• Making a contribution of not more than $5,000 towards a shelter for battered women
  • Attending and completing a class on domestic violence that lasts for 52 weeks
  • Completing the duties assigned on community service
  • The defendant must not violate any other law during their probation period
  • The defendant must comply with a protective order issued to protect the victim against interaction with the defendant for ten years
  • Facing minimum imprisonment of fifteen days if with a previous domestic violence sentence in the last seven years, or jail time of sixty days when the defendant carries a record of two prior domestic violence convictions

Sometimes a defendant may fail to adhere to the probation conditions triggering a hearing for probation violation. When it is proven that the defendant violated the probation terms, the judge will decide to:

  • Ask the defendant to continue with the probation sentence as before, although this is rare
  • Impose fresher and harsher new conditions to the probation or
  • Terminate the probation sentence and sentence the defendant to serve the maximum jail time.

Consequences to Your Immigration Status if Convicted of PEN 273.5 Violations

 According to the federal laws on immigration, domestic violence crimes, and more so inflicting corporal injury on a spouse, is considered a deportable offense. Some circumstances qualify this crime as one that involves moral turpitude or an aggravated felony. These crimes are inadmissible, whose consequences are severe and include:

  • Prohibiting the defendant from re-entering the country once they have left
  • Being denied the chance to become a citizen of the United States
  • Being denied the right to seek a green card or change your status to a legal immigrant.

Three Strikes Law and PEN 273.5 Violations in California

 When a person is accused of this offense that leads to significant bodily harm to a victim, the offense is considered a significant felony. Additionally, the defendant gets a strike based on the laws of three strikes in California. This means that for any subsequent felony offense the defendant commits, it will be taken as a second strike. When you are a second-time striker, the penalties faced are two times steeper compared to the legally required ones.

When the accused has two strikes in their record, another conviction on felony charges will increase their jail sentence to between 25 years to life imprisonment.

Legal Defense for PEN 273.5

Allegations of inflicting corporal injury to a spouse are severe, and if a defendant is convicted, the consequences are equally severe. For this reason, when one is accused of this offense, it is best to get the services of a Los Angeles attorney to help fight against these allegations. A criminal attorney will be able to understand these allegations and come up with various strategies to fight against the charges.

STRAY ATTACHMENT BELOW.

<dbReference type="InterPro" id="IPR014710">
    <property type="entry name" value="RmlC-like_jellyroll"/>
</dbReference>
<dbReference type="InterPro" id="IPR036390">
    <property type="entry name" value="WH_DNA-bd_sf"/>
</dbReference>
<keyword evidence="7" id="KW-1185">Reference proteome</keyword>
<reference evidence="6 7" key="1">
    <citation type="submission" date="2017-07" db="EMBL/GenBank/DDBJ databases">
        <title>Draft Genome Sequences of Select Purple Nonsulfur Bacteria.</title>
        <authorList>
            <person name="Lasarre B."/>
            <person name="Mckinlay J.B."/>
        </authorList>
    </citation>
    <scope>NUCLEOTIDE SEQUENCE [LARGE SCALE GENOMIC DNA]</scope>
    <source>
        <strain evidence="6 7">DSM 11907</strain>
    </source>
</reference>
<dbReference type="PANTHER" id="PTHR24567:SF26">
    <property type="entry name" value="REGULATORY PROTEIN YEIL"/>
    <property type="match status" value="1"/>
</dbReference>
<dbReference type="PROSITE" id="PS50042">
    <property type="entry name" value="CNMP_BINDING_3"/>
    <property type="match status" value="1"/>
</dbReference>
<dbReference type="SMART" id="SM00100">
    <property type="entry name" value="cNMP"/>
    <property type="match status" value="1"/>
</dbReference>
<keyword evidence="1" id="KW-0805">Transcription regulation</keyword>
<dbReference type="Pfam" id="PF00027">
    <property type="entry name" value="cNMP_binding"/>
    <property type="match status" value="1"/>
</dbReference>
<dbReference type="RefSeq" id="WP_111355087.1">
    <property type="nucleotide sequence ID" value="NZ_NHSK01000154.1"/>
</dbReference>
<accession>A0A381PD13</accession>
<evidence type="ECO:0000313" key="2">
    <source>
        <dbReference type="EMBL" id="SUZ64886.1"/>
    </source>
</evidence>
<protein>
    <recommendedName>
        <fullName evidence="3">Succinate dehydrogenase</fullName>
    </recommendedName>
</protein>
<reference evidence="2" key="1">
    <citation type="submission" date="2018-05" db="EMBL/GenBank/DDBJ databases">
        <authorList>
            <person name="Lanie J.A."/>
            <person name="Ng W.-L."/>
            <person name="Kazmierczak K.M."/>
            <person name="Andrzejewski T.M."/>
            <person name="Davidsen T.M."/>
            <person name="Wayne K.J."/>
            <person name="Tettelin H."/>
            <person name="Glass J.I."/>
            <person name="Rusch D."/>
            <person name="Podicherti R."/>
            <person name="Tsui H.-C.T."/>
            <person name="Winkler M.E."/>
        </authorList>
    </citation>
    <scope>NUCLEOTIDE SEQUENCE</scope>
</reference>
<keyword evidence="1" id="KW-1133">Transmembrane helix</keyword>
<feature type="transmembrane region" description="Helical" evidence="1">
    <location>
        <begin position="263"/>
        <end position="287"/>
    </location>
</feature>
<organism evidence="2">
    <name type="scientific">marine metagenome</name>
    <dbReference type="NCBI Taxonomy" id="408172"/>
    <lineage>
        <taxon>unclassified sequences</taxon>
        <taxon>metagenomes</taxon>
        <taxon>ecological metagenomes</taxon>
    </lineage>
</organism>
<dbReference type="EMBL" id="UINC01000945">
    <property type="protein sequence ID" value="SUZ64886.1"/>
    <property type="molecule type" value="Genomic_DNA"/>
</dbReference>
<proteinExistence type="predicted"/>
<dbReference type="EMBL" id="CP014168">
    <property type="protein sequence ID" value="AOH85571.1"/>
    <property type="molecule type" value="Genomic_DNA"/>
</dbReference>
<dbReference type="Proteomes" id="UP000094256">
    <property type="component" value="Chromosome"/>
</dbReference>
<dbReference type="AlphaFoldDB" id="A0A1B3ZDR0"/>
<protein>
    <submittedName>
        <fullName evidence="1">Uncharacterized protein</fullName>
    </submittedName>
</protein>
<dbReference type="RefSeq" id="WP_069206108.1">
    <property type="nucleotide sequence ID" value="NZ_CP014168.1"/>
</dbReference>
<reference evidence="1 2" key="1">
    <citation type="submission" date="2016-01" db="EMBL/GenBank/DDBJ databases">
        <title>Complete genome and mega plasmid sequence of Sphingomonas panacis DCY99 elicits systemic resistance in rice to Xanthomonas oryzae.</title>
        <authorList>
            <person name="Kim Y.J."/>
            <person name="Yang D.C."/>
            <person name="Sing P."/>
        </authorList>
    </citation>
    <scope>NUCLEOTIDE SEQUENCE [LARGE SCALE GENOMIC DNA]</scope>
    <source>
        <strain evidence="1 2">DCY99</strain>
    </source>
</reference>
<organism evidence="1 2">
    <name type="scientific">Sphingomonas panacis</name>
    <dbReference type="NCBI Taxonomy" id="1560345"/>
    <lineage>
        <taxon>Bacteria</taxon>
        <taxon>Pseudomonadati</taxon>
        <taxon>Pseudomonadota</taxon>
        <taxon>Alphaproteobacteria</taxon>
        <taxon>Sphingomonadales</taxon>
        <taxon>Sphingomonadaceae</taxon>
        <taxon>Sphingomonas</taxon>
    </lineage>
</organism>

Although each case has its unique circumstances, there are various common defense strategies criminal lawyers use in defense of their clients. Some of these are:

Self Defense or Defense of Others

A defendant can argue that they acted in self-defense or they were protecting others from the alleged victim. This defense is only valid if the following facts are proven to be true:

  • That the defendant had reason to believe they were in danger or another person was at risk of physical harm from the alleged victim
  • Because of these reasons, the defendant believed that using force was crucial to protect themselves from the imminent danger
  • That the accused used reasonable force to defend themselves or others from the possible danger

 If your lawyer can successfully argue these facts and convince the court of them, the defendant will not be convicted of PEN 273.5 violations.

There was no Willfulness

One of the essential elements of the crime of inflicting corporal injuries to your spouse is the presence of willfulness. This means that the defendant willingly or intentionally caused the injuries to their spouse. However, a lawyer can argue that the injuries were accidental and not intentional.

 If a lawyer can convince the court that the defendant accidentally injured their spouse, the prosecutor can drop the case and charge the defendant with a lesser offense. One of the common lesser offenses a defendant may be charged with is that of domestic battery under PEN 243(e)(1).

False Allegations

The law takes domestic violence allegations seriously. This has led to many people being wrongly accused of domestic violence by their spouses. Following a disagreement, a spouse can accuse their partner out of jealousy or anger while seeking revenge against them. With an experienced criminal lawyer, a defendant can fight these allegations by doing the following: